Election 2012 gives green light to same-sex marriage, marijuana usage
November 8, 2012
Even though Tuesday’s election focused mostly on the presidential race, it also brought a series of historic state ballot initiatives that included the legalization of same-sex marriage and recreational marijuana usage.
Marriage equality supporters saw progress in four states. Maine, Maryland and Washington joined the ranks of New York and six other states by voting to fully legalize same-sex marriage. Minnesota voters rejected a proposed constitutional amendment that would have banned same-sex marriage.
Natalie Briggs, an LSP freshman who voted in Minnesota by absentee ballot, said she was excited by the decision the voters made in her state.
“I’m happy that many of my friends won’t face discrimination should they choose to marry the person they love in Minnesota,” Briggs said. “This is a really important victory for my community and my state, and I’m glad I was able to be a part of it.”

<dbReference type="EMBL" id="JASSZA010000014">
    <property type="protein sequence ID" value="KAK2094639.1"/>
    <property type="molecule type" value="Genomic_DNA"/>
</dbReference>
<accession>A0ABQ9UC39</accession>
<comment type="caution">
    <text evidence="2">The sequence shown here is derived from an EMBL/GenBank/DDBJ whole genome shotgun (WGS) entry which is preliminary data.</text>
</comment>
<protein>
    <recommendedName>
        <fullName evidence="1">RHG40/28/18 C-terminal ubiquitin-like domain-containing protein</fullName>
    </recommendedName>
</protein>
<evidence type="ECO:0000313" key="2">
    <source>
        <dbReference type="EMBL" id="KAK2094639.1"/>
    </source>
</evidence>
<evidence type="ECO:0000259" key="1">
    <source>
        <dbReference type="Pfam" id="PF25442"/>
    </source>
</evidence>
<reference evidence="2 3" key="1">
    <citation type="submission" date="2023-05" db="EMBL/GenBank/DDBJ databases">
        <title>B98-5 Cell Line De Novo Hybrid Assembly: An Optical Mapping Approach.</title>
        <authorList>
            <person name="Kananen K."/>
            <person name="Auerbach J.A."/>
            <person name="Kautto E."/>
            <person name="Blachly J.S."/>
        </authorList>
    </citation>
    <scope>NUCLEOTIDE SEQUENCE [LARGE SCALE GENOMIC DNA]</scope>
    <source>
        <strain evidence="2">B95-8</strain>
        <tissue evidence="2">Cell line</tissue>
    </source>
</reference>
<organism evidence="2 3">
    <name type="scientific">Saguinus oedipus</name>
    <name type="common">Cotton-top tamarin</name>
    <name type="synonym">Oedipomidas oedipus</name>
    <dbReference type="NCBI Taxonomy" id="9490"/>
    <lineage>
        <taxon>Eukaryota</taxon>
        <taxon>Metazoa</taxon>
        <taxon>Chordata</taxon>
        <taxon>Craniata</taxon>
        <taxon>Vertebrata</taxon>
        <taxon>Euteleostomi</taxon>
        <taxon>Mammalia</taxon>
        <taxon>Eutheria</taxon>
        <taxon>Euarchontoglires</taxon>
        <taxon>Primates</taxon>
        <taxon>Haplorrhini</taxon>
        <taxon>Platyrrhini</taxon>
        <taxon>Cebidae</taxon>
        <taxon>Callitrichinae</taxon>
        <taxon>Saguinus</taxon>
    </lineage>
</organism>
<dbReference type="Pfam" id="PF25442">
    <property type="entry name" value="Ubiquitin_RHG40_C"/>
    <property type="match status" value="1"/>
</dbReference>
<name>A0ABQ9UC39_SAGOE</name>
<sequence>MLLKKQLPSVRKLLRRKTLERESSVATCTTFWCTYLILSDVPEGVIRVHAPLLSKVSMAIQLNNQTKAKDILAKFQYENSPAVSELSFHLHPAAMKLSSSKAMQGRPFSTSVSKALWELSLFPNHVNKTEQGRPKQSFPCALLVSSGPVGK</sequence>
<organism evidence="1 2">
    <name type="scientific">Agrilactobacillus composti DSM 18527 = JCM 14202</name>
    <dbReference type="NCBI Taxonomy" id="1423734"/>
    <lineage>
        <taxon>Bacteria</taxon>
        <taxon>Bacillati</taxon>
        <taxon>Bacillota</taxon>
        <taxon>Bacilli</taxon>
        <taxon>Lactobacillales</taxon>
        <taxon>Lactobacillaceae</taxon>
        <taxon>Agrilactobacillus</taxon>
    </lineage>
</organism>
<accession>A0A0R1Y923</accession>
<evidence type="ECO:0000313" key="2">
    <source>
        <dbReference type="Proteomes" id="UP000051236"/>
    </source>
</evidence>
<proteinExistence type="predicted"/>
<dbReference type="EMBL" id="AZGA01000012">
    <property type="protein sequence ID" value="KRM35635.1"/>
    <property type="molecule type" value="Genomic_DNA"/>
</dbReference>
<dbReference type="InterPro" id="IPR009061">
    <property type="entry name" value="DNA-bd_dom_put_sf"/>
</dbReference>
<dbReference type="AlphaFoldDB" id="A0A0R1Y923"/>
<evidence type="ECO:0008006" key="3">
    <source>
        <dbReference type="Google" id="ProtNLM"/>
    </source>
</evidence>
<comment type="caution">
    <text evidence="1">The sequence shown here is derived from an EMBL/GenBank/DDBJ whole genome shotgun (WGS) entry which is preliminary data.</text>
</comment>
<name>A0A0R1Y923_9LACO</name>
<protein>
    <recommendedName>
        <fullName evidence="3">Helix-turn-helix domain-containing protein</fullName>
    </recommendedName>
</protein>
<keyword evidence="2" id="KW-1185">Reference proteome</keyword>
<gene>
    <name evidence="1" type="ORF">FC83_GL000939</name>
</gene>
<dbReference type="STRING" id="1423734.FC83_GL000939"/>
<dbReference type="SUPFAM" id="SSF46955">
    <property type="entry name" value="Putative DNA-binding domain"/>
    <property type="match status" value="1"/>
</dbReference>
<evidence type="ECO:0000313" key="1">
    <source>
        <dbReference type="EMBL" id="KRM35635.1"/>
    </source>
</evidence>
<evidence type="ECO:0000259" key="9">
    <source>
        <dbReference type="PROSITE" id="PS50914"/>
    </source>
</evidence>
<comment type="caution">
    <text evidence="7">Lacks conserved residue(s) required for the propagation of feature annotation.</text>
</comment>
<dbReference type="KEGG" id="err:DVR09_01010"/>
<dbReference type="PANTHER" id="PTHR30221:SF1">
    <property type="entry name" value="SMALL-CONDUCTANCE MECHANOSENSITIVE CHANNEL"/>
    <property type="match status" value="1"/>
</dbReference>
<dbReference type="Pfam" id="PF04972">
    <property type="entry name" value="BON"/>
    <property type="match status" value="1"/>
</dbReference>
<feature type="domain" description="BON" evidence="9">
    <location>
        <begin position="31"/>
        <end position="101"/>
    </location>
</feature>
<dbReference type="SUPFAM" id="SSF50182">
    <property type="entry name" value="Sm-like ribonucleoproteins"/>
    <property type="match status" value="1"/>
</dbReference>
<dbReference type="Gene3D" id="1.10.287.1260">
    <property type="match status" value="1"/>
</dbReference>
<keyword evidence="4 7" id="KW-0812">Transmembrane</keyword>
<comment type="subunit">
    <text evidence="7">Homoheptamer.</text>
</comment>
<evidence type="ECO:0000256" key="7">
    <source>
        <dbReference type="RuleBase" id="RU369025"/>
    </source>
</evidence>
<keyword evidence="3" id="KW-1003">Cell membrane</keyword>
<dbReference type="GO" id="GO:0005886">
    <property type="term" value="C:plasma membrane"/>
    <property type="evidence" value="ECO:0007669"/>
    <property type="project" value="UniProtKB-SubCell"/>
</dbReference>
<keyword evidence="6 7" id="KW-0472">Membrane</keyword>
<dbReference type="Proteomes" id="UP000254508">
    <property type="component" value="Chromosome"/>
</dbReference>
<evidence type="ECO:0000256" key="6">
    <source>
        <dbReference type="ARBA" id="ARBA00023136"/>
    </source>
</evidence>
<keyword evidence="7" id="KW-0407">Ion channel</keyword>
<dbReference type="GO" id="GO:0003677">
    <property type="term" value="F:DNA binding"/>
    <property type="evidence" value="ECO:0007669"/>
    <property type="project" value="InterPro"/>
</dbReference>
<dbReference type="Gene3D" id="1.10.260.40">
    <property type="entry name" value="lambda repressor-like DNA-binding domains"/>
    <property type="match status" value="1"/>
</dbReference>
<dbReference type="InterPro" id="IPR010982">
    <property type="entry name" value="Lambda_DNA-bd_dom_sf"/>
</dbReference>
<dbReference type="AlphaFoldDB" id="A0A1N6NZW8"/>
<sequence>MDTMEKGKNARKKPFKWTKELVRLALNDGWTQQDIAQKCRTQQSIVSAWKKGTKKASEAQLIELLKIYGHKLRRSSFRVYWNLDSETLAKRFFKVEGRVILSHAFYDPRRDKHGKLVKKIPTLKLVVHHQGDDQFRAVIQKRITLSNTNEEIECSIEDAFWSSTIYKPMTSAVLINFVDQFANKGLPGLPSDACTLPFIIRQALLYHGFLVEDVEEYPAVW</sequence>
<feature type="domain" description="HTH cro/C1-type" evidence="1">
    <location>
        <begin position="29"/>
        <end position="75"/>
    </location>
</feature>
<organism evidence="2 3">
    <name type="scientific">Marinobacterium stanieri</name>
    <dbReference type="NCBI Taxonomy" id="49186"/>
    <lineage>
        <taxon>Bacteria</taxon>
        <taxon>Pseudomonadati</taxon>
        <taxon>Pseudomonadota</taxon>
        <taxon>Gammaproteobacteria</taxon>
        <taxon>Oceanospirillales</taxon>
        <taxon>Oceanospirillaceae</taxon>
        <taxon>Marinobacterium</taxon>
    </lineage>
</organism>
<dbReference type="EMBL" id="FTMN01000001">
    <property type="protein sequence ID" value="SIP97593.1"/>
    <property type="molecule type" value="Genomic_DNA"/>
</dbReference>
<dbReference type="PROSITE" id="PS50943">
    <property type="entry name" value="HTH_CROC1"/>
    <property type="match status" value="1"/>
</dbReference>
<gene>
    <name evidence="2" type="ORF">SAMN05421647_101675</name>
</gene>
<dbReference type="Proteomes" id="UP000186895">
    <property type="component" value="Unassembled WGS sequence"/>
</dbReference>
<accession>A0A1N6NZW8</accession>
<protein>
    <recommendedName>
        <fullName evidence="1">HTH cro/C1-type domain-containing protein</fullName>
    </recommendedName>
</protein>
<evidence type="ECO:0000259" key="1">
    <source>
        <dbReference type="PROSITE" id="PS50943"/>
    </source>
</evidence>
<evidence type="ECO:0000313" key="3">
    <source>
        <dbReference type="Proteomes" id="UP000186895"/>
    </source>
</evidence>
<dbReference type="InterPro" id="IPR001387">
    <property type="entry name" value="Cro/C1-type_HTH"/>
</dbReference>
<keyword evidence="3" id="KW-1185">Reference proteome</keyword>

Emma Lindsay, a sophomore at Bates College in Maine, agreed. Lindsay said she is optimistic about what this ballot initiative could mean for the future of marriage equality.
“It was a long-time coming here, and hopefully Maine will set a precedent for other states who are on the fence about legalizing same-sex marriage,” Lindsay said.
Colorado and Washington also became the first states to approve the legalization of marijuana for recreational purposes. The U.S. Justice Department said it is reviewing the initiatives but did not comment on how it would proceed. In both states, marijuana users must be at least 21 years old and can only legally purchase marijuana from licensed retailers, whose businesses are subject to state taxation and regulation.
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